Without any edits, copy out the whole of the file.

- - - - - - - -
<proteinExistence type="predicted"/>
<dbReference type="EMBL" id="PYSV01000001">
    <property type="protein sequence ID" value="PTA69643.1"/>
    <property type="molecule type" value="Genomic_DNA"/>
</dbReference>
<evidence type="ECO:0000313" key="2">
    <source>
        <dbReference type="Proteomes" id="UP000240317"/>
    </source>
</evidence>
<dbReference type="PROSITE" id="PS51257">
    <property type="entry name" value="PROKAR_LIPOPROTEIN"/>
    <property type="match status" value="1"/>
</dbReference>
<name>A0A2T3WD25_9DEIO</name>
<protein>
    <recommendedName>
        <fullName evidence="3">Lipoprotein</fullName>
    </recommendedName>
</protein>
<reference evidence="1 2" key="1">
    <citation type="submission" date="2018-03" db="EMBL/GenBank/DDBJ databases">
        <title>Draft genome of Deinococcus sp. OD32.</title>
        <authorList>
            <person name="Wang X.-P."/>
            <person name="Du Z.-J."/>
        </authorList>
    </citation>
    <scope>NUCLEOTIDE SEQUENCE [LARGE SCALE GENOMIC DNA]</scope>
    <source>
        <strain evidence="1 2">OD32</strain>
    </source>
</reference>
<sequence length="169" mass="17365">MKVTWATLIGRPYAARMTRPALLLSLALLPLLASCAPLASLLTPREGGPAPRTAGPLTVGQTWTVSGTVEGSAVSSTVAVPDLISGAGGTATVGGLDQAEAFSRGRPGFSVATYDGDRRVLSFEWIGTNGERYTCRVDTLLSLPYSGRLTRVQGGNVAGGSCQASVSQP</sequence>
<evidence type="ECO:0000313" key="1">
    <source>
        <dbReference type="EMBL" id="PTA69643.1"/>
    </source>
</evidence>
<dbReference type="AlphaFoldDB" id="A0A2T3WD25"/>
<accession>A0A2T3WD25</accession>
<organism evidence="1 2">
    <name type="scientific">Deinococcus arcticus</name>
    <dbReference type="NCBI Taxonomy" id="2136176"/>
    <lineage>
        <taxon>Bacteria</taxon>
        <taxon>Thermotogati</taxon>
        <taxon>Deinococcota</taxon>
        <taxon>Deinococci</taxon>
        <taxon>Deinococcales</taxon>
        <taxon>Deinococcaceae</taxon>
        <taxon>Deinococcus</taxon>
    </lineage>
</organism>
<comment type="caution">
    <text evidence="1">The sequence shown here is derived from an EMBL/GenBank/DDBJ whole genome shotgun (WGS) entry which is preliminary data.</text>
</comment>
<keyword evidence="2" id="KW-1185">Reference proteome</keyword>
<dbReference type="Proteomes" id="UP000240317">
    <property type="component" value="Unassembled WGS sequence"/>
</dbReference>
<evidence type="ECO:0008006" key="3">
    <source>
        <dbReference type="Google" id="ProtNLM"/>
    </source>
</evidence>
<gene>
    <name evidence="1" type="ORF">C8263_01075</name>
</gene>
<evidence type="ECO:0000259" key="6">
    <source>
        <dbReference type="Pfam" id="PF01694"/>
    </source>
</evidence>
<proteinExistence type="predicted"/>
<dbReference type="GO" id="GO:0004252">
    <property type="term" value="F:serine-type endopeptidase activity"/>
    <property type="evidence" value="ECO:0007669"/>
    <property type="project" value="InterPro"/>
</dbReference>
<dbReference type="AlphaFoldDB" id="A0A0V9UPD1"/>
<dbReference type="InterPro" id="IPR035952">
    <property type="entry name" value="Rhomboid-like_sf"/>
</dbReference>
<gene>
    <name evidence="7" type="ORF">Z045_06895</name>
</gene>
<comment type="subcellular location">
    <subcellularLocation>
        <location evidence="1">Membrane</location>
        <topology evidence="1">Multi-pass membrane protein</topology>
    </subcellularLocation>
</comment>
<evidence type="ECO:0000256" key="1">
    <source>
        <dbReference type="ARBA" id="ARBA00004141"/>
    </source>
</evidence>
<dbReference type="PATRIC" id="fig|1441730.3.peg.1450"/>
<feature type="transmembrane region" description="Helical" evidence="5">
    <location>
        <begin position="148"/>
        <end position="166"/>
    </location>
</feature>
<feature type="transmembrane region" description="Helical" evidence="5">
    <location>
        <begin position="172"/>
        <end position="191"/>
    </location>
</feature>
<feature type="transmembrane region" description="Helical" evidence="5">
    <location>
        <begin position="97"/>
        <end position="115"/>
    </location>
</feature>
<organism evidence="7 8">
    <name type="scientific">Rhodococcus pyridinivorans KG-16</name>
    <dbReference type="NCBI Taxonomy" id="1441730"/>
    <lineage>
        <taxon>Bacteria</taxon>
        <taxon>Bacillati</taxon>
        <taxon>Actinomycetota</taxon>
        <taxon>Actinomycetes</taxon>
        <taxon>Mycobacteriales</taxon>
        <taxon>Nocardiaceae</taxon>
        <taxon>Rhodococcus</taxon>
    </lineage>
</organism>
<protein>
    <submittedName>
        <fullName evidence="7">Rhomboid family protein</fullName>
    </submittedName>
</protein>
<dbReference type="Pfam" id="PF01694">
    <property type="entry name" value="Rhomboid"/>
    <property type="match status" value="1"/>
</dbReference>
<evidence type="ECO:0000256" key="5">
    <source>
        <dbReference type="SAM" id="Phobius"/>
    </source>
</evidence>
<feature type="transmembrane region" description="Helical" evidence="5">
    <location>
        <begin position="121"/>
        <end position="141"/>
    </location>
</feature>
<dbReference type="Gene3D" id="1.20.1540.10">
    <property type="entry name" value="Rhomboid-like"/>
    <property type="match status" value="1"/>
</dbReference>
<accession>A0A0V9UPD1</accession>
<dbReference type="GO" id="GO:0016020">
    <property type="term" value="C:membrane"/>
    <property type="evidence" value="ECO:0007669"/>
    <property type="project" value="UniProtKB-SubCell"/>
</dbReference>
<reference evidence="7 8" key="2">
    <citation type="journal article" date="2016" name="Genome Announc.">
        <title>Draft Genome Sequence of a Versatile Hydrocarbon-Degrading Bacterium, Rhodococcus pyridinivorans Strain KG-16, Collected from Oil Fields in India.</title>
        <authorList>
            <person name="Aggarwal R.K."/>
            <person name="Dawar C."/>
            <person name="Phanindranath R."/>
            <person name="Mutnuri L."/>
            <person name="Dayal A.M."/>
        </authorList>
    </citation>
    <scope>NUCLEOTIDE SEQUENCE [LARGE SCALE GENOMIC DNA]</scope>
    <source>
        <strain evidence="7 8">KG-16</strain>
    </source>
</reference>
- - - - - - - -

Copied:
<proteinExistence type="predicted"/>
<dbReference type="EMBL" id="PYSV01000001">
    <property type="protein sequence ID" value="PTA69643.1"/>
    <property type="molecule type" value="Genomic_DNA"/>
</dbReference>
<evidence type="ECO:0000313" key="2">
    <source>
        <dbReference type="Proteomes" id="UP000240317"/>
    </source>
</evidence>
<dbReference type="PROSITE" id="PS51257">
    <property type="entry name" value="PROKAR_LIPOPROTEIN"/>
    <property type="match status" value="1"/>
</dbReference>
<name>A0A2T3WD25_9DEIO</name>
<protein>
    <recommendedName>
        <fullName evidence="3">Lipoprotein</fullName>
    </recommendedName>
</protein>
<reference evidence="1 2" key="1">
    <citation type="submission" date="2018-03" db="EMBL/GenBank/DDBJ databases">
        <title>Draft genome of Deinococcus sp. OD32.</title>
        <authorList>
            <person name="Wang X.-P."/>
            <person name="Du Z.-J."/>
        </authorList>
    </citation>
    <scope>NUCLEOTIDE SEQUENCE [LARGE SCALE GENOMIC DNA]</scope>
    <source>
        <strain evidence="1 2">OD32</strain>
    </source>
</reference>
<sequence length="169" mass="17365">MKVTWATLIGRPYAARMTRPALLLSLALLPLLASCAPLASLLTPREGGPAPRTAGPLTVGQTWTVSGTVEGSAVSSTVAVPDLISGAGGTATVGGLDQAEAFSRGRPGFSVATYDGDRRVLSFEWIGTNGERYTCRVDTLLSLPYSGRLTRVQGGNVAGGSCQASVSQP</sequence>
<evidence type="ECO:0000313" key="1">
    <source>
        <dbReference type="EMBL" id="PTA69643.1"/>
    </source>
</evidence>
<dbReference type="AlphaFoldDB" id="A0A2T3WD25"/>
<accession>A0A2T3WD25</accession>
<organism evidence="1 2">
    <name type="scientific">Deinococcus arcticus</name>
    <dbReference type="NCBI Taxonomy" id="2136176"/>
    <lineage>
        <taxon>Bacteria</taxon>
        <taxon>Thermotogati</taxon>
        <taxon>Deinococcota</taxon>
        <taxon>Deinococci</taxon>
        <taxon>Deinococcales</taxon>
        <taxon>Deinococcaceae</taxon>
        <taxon>Deinococcus</taxon>
    </lineage>
</organism>
<comment type="caution">
    <text evidence="1">The sequence shown here is derived from an EMBL/GenBank/DDBJ whole genome shotgun (WGS) entry which is preliminary data.</text>
</comment>
<keyword evidence="2" id="KW-1185">Reference proteome</keyword>
<dbReference type="Proteomes" id="UP000240317">
    <property type="component" value="Unassembled WGS sequence"/>
</dbReference>
<evidence type="ECO:0008006" key="3">
    <source>
        <dbReference type="Google" id="ProtNLM"/>
    </source>
</evidence>
<gene>
    <name evidence="1" type="ORF">C8263_01075</name>
</gene>
<evidence type="ECO:0000259" key="6">
    <source>
        <dbReference type="Pfam" id="PF01694"/>
    </source>
</evidence>
<proteinExistence type="predicted"/>
<dbReference type="GO" id="GO:0004252">
    <property type="term" value="F:serine-type endopeptidase activity"/>
    <property type="evidence" value="ECO:0007669"/>
    <property type="project" value="InterPro"/>
</dbReference>
<dbReference type="AlphaFoldDB" id="A0A0V9UPD1"/>
<dbReference type="InterPro" id="IPR035952">
    <property type="entry name" value="Rhomboid-like_sf"/>
</dbReference>
<gene>
    <name evidence="7" type="ORF">Z045_06895</name>
</gene>
<comment type="subcellular location">
    <subcellularLocation>
        <location evidence="1">Membrane</location>
        <topology evidence="1">Multi-pass membrane protein</topology>
    </subcellularLocation>
</comment>
<evidence type="ECO:0000256" key="1">
    <source>
        <dbReference type="ARBA" id="ARBA00004141"/>
    </source>
</evidence>
<dbReference type="PATRIC" id="fig|1441730.3.peg.1450"/>
<feature type="transmembrane region" description="Helical" evidence="5">
    <location>
        <begin position="148"/>
        <end position="166"/>
    </location>
</feature>
<feature type="transmembrane region" description="Helical" evidence="5">
    <location>
        <begin position="172"/>
        <end position="191"/>
    </location>
</feature>
<feature type="transmembrane region" description="Helical" evidence="5">
    <location>
        <begin position="97"/>
        <end position="115"/>
    </location>
</feature>
<organism evidence="7 8">
    <name type="scientific">Rhodococcus pyridinivorans KG-16</name>
    <dbReference type="NCBI Taxonomy" id="1441730"/>
    <lineage>
        <taxon>Bacteria</taxon>
        <taxon>Bacillati</taxon>
        <taxon>Actinomycetota</taxon>
        <taxon>Actinomycetes</taxon>
        <taxon>Mycobacteriales</taxon>
        <taxon>Nocardiaceae</taxon>
        <taxon>Rhodococcus</taxon>
    </lineage>
</organism>
<protein>
    <submittedName>
        <fullName evidence="7">Rhomboid family protein</fullName>
    </submittedName>
</protein>
<dbReference type="Pfam" id="PF01694">
    <property type="entry name" value="Rhomboid"/>
    <property type="match status" value="1"/>
</dbReference>
<evidence type="ECO:0000256" key="5">
    <source>
        <dbReference type="SAM" id="Phobius"/>
    </source>
</evidence>
<feature type="transmembrane region" description="Helical" evidence="5">
    <location>
        <begin position="121"/>
        <end position="141"/>
    </location>
</feature>
<dbReference type="Gene3D" id="1.20.1540.10">
    <property type="entry name" value="Rhomboid-like"/>
    <property type="match status" value="1"/>
</dbReference>
<accession>A0A0V9UPD1</accession>
<dbReference type="GO" id="GO:0016020">
    <property type="term" value="C:membrane"/>
    <property type="evidence" value="ECO:0007669"/>
    <property type="project" value="UniProtKB-SubCell"/>
</dbReference>
<reference evidence="7 8" key="2">
    <citation type="journal article" date="2016" name="Genome Announc.">
        <title>Draft Genome Sequence of a Versatile Hydrocarbon-Degrading Bacterium, Rhodococcus pyridinivorans Strain KG-16, Collected from Oil Fields in India.</title>
        <authorList>
            <person name="Aggarwal R.K."/>
            <person name="Dawar C."/>
            <person name="Phanindranath R."/>
            <person name="Mutnuri L."/>
            <person name="Dayal A.M."/>
        </authorList>
    </citation>
    <scope>NUCLEOTIDE SEQUENCE [LARGE SCALE GENOMIC DNA]</scope>
    <source>
        <strain evidence="7 8">KG-16</strain>
    </source>
</reference>